In 2010-11 the South Australian Tourism Commission undertook a major review of regional tourism arrangements under the Regional Tourism Growth Plan, the first review like that for many decades. The review led to major changes in regional structure that commenced in July 2011 and the development of a destination action plan (DAP), which outlines the 17 key actions designed to boost visitation to the Limestone Coast region; and SATC resourcees, obviously, will be directed towards achieving those outcomes that are identified on that DAP.

The DAP builds on the Regional Tourism Growth Plan, which has seen a redistribution of funding invested in the Limestone Coast region under the new funding model. SATC invests $10,000 annually to the operations of the RDA Limestone Coast and significant funds into marketing activities to directly increase visitation through things like the Best Backyard campaign.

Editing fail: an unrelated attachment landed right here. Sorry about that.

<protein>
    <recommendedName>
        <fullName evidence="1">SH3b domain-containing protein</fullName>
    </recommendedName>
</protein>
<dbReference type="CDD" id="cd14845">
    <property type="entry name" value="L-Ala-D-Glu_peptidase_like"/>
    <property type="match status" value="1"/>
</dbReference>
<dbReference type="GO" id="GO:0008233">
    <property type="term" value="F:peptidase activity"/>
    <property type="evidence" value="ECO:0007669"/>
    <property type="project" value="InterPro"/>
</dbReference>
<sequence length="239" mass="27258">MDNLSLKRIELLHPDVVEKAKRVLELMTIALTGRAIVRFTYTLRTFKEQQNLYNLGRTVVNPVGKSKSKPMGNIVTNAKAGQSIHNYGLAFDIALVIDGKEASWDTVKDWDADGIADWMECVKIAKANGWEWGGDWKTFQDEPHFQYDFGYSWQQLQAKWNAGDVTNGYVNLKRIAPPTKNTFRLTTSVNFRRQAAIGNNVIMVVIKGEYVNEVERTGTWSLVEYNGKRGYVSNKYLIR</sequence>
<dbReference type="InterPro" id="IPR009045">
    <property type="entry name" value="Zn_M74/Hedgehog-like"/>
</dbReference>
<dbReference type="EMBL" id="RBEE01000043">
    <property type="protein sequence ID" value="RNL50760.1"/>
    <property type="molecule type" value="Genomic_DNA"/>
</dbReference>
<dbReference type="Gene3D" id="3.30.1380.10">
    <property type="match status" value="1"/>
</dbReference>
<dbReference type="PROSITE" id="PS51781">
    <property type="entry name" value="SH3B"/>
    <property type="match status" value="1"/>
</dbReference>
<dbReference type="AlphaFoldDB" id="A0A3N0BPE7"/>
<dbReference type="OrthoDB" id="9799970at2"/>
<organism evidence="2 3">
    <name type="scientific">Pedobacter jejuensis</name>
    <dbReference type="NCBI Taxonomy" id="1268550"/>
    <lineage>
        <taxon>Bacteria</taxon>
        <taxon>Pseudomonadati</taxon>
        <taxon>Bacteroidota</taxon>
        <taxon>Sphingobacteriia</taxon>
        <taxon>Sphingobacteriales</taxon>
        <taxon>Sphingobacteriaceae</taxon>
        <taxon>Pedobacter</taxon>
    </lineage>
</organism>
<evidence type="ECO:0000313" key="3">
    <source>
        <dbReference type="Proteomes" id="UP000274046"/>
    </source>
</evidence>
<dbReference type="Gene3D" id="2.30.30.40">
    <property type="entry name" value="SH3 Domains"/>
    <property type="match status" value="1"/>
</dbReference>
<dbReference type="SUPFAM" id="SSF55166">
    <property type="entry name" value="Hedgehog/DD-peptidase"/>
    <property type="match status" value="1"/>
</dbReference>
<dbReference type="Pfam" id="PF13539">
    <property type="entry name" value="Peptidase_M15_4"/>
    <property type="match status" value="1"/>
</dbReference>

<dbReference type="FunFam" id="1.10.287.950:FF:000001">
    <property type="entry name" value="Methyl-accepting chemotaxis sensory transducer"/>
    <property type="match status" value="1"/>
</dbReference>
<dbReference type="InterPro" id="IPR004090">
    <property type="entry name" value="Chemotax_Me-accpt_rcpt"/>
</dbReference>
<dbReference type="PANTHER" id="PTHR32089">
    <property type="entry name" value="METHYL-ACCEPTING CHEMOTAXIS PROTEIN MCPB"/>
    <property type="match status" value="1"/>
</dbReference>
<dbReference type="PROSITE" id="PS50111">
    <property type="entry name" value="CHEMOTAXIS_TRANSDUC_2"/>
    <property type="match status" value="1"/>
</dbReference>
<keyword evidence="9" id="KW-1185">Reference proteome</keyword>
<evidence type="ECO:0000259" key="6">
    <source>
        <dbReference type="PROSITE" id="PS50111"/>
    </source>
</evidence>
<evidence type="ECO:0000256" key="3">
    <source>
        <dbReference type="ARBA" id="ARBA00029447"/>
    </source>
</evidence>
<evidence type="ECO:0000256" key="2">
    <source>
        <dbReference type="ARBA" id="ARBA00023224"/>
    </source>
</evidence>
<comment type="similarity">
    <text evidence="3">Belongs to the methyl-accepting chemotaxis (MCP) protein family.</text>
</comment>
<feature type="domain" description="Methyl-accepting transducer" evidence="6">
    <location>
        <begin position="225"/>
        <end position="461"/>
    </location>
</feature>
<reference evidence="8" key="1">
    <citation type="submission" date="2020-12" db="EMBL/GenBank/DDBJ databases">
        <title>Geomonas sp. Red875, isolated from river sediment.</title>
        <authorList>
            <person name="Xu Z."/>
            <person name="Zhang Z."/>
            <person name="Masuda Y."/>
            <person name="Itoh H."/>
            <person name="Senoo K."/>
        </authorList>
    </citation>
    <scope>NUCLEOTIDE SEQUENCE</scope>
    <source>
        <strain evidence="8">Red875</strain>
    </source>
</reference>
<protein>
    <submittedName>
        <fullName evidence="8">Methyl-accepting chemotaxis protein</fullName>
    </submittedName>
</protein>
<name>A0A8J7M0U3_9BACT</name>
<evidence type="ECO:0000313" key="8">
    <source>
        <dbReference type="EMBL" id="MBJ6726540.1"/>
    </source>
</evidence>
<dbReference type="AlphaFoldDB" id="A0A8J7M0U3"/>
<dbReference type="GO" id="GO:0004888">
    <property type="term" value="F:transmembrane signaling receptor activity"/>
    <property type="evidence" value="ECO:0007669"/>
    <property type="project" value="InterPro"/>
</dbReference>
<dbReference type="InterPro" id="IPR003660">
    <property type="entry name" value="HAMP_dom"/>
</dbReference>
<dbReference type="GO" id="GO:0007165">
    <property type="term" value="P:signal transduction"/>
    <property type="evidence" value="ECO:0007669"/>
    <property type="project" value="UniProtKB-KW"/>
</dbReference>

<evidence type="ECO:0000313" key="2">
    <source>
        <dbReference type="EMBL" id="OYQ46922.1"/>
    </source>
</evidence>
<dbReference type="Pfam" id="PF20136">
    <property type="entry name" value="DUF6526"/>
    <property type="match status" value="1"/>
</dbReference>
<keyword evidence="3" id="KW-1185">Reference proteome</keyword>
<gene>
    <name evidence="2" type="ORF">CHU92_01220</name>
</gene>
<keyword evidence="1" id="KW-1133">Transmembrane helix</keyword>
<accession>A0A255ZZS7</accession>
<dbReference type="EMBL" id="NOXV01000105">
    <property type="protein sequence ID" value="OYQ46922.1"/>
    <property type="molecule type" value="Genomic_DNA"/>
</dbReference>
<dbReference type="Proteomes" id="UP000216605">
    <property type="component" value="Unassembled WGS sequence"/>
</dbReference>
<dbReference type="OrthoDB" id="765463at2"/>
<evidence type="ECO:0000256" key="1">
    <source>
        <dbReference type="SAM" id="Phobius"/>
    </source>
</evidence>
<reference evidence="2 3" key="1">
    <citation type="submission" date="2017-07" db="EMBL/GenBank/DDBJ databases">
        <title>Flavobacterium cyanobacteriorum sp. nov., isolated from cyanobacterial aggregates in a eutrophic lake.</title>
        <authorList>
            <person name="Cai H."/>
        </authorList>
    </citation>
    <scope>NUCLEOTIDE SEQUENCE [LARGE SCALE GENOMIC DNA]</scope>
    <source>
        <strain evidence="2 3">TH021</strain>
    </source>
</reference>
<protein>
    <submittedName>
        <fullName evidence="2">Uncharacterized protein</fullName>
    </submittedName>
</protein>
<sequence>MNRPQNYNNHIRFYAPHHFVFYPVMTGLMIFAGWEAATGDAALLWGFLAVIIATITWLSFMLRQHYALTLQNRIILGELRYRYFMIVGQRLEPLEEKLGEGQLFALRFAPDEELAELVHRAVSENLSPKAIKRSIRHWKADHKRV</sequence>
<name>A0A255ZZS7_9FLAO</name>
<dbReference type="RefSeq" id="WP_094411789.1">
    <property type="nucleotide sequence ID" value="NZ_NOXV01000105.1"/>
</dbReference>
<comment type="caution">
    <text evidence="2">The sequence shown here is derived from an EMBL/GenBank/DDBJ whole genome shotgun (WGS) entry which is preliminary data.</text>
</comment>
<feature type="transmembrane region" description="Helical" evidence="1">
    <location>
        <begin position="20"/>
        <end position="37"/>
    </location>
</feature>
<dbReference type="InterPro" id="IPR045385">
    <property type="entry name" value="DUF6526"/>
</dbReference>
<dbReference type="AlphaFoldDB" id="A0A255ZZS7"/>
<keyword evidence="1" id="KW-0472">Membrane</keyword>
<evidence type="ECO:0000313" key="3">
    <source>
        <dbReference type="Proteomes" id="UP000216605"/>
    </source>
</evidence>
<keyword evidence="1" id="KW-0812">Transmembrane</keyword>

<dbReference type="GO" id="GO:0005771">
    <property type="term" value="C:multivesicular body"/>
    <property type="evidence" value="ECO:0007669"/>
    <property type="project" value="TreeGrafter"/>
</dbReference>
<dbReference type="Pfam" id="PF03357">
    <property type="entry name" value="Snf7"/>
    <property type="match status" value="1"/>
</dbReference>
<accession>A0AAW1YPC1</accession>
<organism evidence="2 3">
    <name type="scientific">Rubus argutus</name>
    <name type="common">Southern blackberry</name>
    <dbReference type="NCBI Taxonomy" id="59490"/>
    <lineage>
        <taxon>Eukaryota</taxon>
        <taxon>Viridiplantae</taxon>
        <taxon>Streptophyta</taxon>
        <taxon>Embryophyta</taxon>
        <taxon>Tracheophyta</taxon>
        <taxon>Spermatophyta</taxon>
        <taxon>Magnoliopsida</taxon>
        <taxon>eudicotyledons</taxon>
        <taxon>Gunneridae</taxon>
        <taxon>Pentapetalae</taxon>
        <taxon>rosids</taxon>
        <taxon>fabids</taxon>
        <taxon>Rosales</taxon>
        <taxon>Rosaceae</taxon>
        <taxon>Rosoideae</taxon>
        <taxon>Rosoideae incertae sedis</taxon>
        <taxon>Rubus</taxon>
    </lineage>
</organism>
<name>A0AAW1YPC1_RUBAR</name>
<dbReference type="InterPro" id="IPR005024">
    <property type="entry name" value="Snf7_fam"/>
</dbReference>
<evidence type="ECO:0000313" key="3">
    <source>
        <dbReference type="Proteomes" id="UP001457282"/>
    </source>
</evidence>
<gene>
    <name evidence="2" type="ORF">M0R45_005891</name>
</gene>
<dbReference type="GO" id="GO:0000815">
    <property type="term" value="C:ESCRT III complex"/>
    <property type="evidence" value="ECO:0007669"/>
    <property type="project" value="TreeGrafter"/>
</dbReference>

The regional consortium of Limestone Coast councils decided, as I said, to redirect that $10,000 to the Limestone Coast RDA rather than Limestone Coast Tourism, and SATC and I, obviously, have to respect the South East LGA's decision to direct that funding in the way that it sees fit—and obviously the RDA in its work—to continue to develop the strengths and opportunities from within that region.